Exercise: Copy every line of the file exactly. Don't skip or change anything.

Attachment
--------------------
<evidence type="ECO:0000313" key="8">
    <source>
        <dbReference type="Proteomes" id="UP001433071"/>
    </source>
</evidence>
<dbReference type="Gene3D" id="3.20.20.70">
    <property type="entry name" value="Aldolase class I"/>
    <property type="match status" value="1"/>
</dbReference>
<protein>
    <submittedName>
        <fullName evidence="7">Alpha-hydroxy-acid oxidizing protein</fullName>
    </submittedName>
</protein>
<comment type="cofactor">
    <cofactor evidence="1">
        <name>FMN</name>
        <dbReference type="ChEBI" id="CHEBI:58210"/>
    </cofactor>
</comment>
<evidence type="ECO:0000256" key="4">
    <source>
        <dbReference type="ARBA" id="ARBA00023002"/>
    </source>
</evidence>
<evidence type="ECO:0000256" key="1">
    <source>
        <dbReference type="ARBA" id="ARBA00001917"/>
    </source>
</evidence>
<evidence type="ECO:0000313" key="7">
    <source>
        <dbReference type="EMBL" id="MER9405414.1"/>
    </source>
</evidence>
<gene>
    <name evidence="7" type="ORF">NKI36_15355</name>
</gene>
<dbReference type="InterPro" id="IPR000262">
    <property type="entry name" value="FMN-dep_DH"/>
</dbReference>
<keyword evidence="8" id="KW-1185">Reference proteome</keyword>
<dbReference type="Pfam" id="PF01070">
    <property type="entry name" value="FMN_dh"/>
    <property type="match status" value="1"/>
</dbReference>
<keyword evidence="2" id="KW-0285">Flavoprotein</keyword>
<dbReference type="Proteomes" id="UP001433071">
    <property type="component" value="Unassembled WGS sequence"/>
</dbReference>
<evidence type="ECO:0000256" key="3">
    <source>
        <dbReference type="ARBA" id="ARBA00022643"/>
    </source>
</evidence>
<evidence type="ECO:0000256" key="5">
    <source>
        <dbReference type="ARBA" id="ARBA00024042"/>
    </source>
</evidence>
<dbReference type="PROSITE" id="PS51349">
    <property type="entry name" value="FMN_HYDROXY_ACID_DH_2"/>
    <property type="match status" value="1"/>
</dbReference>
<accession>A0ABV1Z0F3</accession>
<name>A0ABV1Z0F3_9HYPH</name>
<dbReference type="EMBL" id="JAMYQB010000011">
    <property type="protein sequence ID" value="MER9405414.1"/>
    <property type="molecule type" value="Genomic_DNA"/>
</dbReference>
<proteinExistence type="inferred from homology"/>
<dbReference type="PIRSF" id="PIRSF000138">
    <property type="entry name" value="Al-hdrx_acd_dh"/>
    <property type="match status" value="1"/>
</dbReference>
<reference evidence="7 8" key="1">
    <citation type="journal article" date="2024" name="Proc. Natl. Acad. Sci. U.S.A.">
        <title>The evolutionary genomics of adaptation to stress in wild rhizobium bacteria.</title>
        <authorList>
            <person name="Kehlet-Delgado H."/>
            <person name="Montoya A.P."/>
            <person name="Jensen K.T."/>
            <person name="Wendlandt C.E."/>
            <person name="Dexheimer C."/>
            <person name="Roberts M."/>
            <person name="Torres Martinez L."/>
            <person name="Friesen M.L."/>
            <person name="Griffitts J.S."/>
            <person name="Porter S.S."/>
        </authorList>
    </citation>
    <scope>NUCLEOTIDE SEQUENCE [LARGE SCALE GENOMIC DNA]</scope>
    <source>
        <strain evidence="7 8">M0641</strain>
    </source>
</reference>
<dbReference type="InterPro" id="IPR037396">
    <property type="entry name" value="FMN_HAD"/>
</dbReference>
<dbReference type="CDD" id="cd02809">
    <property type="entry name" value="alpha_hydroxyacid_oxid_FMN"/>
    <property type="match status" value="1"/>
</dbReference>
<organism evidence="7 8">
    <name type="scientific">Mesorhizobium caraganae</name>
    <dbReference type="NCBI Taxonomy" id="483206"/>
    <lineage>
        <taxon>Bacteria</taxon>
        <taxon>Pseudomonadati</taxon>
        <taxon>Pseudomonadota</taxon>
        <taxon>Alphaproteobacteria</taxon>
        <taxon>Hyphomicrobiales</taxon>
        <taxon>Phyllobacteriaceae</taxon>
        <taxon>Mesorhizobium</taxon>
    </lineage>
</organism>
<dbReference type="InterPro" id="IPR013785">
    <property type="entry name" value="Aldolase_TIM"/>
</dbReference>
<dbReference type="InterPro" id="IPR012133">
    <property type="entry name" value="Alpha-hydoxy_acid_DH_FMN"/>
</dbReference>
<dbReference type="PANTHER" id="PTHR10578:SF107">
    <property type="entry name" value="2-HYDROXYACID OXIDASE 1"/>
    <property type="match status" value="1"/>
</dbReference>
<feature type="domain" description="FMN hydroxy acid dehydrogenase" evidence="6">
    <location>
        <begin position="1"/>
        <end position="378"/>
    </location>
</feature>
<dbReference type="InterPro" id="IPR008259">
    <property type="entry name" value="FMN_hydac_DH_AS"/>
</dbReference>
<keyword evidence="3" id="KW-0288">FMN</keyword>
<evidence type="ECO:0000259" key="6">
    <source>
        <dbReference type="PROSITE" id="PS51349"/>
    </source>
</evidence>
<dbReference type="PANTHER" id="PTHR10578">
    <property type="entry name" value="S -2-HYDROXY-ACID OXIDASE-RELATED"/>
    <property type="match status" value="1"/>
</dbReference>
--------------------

<evidence type="ECO:0000313" key="8">
    <source>
        <dbReference type="Proteomes" id="UP001433071"/>
    </source>
</evidence>
<dbReference type="Gene3D" id="3.20.20.70">
    <property type="entry name" value="Aldolase class I"/>
    <property type="match status" value="1"/>
</dbReference>
<protein>
    <submittedName>
        <fullName evidence="7">Alpha-hydroxy-acid oxidizing protein</fullName>
    </submittedName>
</protein>
<comment type="cofactor">
    <cofactor evidence="1">
        <name>FMN</name>
        <dbReference type="ChEBI" id="CHEBI:58210"/>
    </cofactor>
</comment>
<evidence type="ECO:0000256" key="4">
    <source>
        <dbReference type="ARBA" id="ARBA00023002"/>
    </source>
</evidence>
<evidence type="ECO:0000256" key="1">
    <source>
        <dbReference type="ARBA" id="ARBA00001917"/>
    </source>
</evidence>
<evidence type="ECO:0000313" key="7">
    <source>
        <dbReference type="EMBL" id="MER9405414.1"/>
    </source>
</evidence>
<gene>
    <name evidence="7" type="ORF">NKI36_15355</name>
</gene>
<dbReference type="InterPro" id="IPR000262">
    <property type="entry name" value="FMN-dep_DH"/>
</dbReference>
<keyword evidence="8" id="KW-1185">Reference proteome</keyword>
<dbReference type="Pfam" id="PF01070">
    <property type="entry name" value="FMN_dh"/>
    <property type="match status" value="1"/>
</dbReference>
<keyword evidence="2" id="KW-0285">Flavoprotein</keyword>
<dbReference type="Proteomes" id="UP001433071">
    <property type="component" value="Unassembled WGS sequence"/>
</dbReference>
<evidence type="ECO:0000256" key="3">
    <source>
        <dbReference type="ARBA" id="ARBA00022643"/>
    </source>
</evidence>
<evidence type="ECO:0000256" key="5">
    <source>
        <dbReference type="ARBA" id="ARBA00024042"/>
    </source>
</evidence>
<dbReference type="PROSITE" id="PS51349">
    <property type="entry name" value="FMN_HYDROXY_ACID_DH_2"/>
    <property type="match status" value="1"/>
</dbReference>
<accession>A0ABV1Z0F3</accession>
<name>A0ABV1Z0F3_9HYPH</name>
<dbReference type="EMBL" id="JAMYQB010000011">
    <property type="protein sequence ID" value="MER9405414.1"/>
    <property type="molecule type" value="Genomic_DNA"/>
</dbReference>
<proteinExistence type="inferred from homology"/>
<dbReference type="PIRSF" id="PIRSF000138">
    <property type="entry name" value="Al-hdrx_acd_dh"/>
    <property type="match status" value="1"/>
</dbReference>
<reference evidence="7 8" key="1">
    <citation type="journal article" date="2024" name="Proc. Natl. Acad. Sci. U.S.A.">
        <title>The evolutionary genomics of adaptation to stress in wild rhizobium bacteria.</title>
        <authorList>
            <person name="Kehlet-Delgado H."/>
            <person name="Montoya A.P."/>
            <person name="Jensen K.T."/>
            <person name="Wendlandt C.E."/>
            <person name="Dexheimer C."/>
            <person name="Roberts M."/>
            <person name="Torres Martinez L."/>
            <person name="Friesen M.L."/>
            <person name="Griffitts J.S."/>
            <person name="Porter S.S."/>
        </authorList>
    </citation>
    <scope>NUCLEOTIDE SEQUENCE [LARGE SCALE GENOMIC DNA]</scope>
    <source>
        <strain evidence="7 8">M0641</strain>
    </source>
</reference>
<dbReference type="InterPro" id="IPR037396">
    <property type="entry name" value="FMN_HAD"/>
</dbReference>
<dbReference type="CDD" id="cd02809">
    <property type="entry name" value="alpha_hydroxyacid_oxid_FMN"/>
    <property type="match status" value="1"/>
</dbReference>
<organism evidence="7 8">
    <name type="scientific">Mesorhizobium caraganae</name>
    <dbReference type="NCBI Taxonomy" id="483206"/>
    <lineage>
        <taxon>Bacteria</taxon>
        <taxon>Pseudomonadati</taxon>
        <taxon>Pseudomonadota</taxon>
        <taxon>Alphaproteobacteria</taxon>
        <taxon>Hyphomicrobiales</taxon>
        <taxon>Phyllobacteriaceae</taxon>
        <taxon>Mesorhizobium</taxon>
    </lineage>
</organism>
<dbReference type="InterPro" id="IPR013785">
    <property type="entry name" value="Aldolase_TIM"/>
</dbReference>
<dbReference type="InterPro" id="IPR012133">
    <property type="entry name" value="Alpha-hydoxy_acid_DH_FMN"/>
</dbReference>
<dbReference type="PANTHER" id="PTHR10578:SF107">
    <property type="entry name" value="2-HYDROXYACID OXIDASE 1"/>
    <property type="match status" value="1"/>
</dbReference>
<feature type="domain" description="FMN hydroxy acid dehydrogenase" evidence="6">
    <location>
        <begin position="1"/>
        <end position="378"/>
    </location>
</feature>
<dbReference type="InterPro" id="IPR008259">
    <property type="entry name" value="FMN_hydac_DH_AS"/>
</dbReference>
<keyword evidence="3" id="KW-0288">FMN</keyword>
<evidence type="ECO:0000259" key="6">
    <source>
        <dbReference type="PROSITE" id="PS51349"/>
    </source>
</evidence>
<dbReference type="PANTHER" id="PTHR10578">
    <property type="entry name" value="S -2-HYDROXY-ACID OXIDASE-RELATED"/>
    <property type="match status" value="1"/>
</dbReference>